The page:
Project description:Mutations in members of the SWI/SNF chromatin remodeling family are common events in cancer, but the mechanisms whereby disruption of SWI/SNF components alters tumorigenesis remain poorly understood. To model the effect of loss of function mutations in the SWI/SNF subunit Arid1a in pancreatic ductal adenocarcinoma (PDAC) initiation, we directed shRNA triggered, inducible and reversible suppression of Arid1a to the mouse pancreas in the setting of oncogenic KrasG12D. Arid1a cooperates with Kras in the adult pancreas as postnatal silencing of Arid1a following sustained KrasG12D expression induces rapid and irreversible reprogramming of acinar cells into mucinous PDAC precursor lesions. In contrast, Arid1a silencing during embryogenesis, concurrent with KrasG12D activation, leads to retention of acinar cell fate. Together, our results demonstrate Arid1a as a critical modulator of Kras-dependent changes in acinar cell identity, and underscore an unanticipated influence of timing and genetic context on the effects of SWI/SNF complex alterations in epithelial tumorigenesis.
Project description:The SWI/SNF chromatin remodeling complex is composed of approximately 15 subunits, and approximately 20% of all cancers carry mutations in the genes encoding these subunits. Most of the genetic alterations in these genes are loss-of-function mutations. The identification of vulnerability based on synthetic lethality in cancers with SWI/SNF chromatin remodeling complex deficiency contributes to precision medicine. The SWI/SNF chromatin remodeling complex is involved in transcription, DNA repair, DNA replication, and chromosomal segregation. Cancers with deficiency in the SWI/SNF chromatin remodeling complex show increased vulnerability derived from the loss of these functions. Synthetic lethal targets have been identified based on vulnerabilities in the functions of the SWI/SNF chromatin remodeling complex. In this review article, we propose a precision medicine strategy using chemotherapeutic methods, such as molecular targeted therapy and immunotherapy, based on harnessing synthetic lethality in cancers with deficiency in the SWI/SNF chromatin remodeling complex.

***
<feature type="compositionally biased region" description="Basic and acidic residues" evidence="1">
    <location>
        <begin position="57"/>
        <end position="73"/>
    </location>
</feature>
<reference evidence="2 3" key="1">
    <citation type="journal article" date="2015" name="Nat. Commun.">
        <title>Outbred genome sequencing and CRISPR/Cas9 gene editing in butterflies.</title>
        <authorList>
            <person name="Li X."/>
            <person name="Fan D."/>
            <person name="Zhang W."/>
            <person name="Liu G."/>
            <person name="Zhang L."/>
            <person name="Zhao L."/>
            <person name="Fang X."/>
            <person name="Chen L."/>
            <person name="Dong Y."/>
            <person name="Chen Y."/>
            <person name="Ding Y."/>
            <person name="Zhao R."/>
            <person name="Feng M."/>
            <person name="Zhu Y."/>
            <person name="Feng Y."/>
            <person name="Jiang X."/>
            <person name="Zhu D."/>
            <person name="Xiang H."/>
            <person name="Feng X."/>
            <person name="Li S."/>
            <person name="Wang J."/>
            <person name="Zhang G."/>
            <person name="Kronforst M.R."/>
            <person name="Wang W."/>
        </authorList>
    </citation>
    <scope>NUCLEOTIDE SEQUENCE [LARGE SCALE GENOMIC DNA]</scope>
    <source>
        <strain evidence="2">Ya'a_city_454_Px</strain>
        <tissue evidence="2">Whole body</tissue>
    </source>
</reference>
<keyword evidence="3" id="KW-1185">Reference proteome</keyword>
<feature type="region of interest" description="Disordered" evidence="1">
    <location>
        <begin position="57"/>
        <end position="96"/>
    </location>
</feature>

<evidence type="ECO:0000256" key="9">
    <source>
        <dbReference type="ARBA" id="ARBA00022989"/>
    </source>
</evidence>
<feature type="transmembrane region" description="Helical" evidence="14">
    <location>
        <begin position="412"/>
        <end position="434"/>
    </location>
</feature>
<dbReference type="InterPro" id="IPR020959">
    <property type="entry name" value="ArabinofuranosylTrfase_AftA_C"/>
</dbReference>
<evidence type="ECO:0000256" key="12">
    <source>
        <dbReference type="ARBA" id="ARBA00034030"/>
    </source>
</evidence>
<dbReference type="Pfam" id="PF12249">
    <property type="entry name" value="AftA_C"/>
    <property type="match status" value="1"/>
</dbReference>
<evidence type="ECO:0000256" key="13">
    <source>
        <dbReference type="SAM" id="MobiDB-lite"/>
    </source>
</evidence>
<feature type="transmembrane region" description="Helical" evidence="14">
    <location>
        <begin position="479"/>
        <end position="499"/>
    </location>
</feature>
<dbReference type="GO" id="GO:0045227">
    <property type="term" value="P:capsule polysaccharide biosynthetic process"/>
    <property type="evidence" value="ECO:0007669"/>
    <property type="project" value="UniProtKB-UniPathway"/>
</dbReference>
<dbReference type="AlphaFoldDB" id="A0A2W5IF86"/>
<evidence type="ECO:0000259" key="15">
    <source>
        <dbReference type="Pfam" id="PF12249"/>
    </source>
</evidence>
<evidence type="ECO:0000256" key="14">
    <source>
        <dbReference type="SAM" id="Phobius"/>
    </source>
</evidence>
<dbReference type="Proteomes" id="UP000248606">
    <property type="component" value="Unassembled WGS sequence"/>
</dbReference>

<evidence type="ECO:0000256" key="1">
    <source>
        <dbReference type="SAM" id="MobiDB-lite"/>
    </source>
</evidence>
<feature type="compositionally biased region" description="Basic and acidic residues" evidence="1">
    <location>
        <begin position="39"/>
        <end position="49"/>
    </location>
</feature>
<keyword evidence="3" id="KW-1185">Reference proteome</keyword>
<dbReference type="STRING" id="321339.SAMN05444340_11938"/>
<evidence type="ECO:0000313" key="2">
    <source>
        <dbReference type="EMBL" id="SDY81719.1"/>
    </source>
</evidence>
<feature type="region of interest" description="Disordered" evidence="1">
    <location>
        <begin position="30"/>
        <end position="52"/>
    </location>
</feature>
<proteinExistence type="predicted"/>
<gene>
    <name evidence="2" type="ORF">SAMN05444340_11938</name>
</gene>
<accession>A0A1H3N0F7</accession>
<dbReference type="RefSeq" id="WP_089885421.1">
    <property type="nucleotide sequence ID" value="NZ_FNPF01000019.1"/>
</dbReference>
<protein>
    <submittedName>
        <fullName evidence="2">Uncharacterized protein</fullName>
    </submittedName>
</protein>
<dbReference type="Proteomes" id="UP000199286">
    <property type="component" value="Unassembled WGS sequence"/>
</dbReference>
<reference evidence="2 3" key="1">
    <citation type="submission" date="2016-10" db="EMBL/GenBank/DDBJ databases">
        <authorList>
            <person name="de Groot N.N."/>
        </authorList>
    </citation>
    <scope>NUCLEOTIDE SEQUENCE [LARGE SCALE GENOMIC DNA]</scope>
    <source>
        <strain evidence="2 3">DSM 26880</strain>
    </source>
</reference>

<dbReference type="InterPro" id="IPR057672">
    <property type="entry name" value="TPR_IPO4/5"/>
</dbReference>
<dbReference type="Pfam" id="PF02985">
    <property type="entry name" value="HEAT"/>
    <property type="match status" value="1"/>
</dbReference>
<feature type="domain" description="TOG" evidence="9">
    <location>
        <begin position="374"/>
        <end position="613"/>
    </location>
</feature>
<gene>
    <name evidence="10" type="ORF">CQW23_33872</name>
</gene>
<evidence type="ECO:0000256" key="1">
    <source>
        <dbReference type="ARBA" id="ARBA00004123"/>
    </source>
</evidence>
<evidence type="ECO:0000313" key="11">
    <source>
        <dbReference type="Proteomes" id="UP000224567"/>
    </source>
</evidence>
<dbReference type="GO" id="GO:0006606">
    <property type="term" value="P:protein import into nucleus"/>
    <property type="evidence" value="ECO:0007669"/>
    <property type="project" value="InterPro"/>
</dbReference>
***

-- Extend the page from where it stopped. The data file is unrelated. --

Project description:Snf-Swi, the prototypical ATP-dependent nucleosome-remodeling complex, regulates transcription of a subset of yeast genes. With the exception of Snf2p, the ATPase subunit, the functions of the other components are unknown. We have investigated the role of the conserved Snf-Swi core subunit Snf5p through characterization of two conditional snf5 mutants. The mutants contain single amino acid alterations of invariant or conserved residues that abolish Snf-Swi-dependent transcription by distinct mechanisms. One mutation impairs Snf-Swi assembly and, consequently, its stable association with a target promoter. The other blocks a postrecruitment catalytic remodeling step. These findings suggest that Snf5p coordinates the assembly and nucleosome-remodeling activities of Snf-Swi.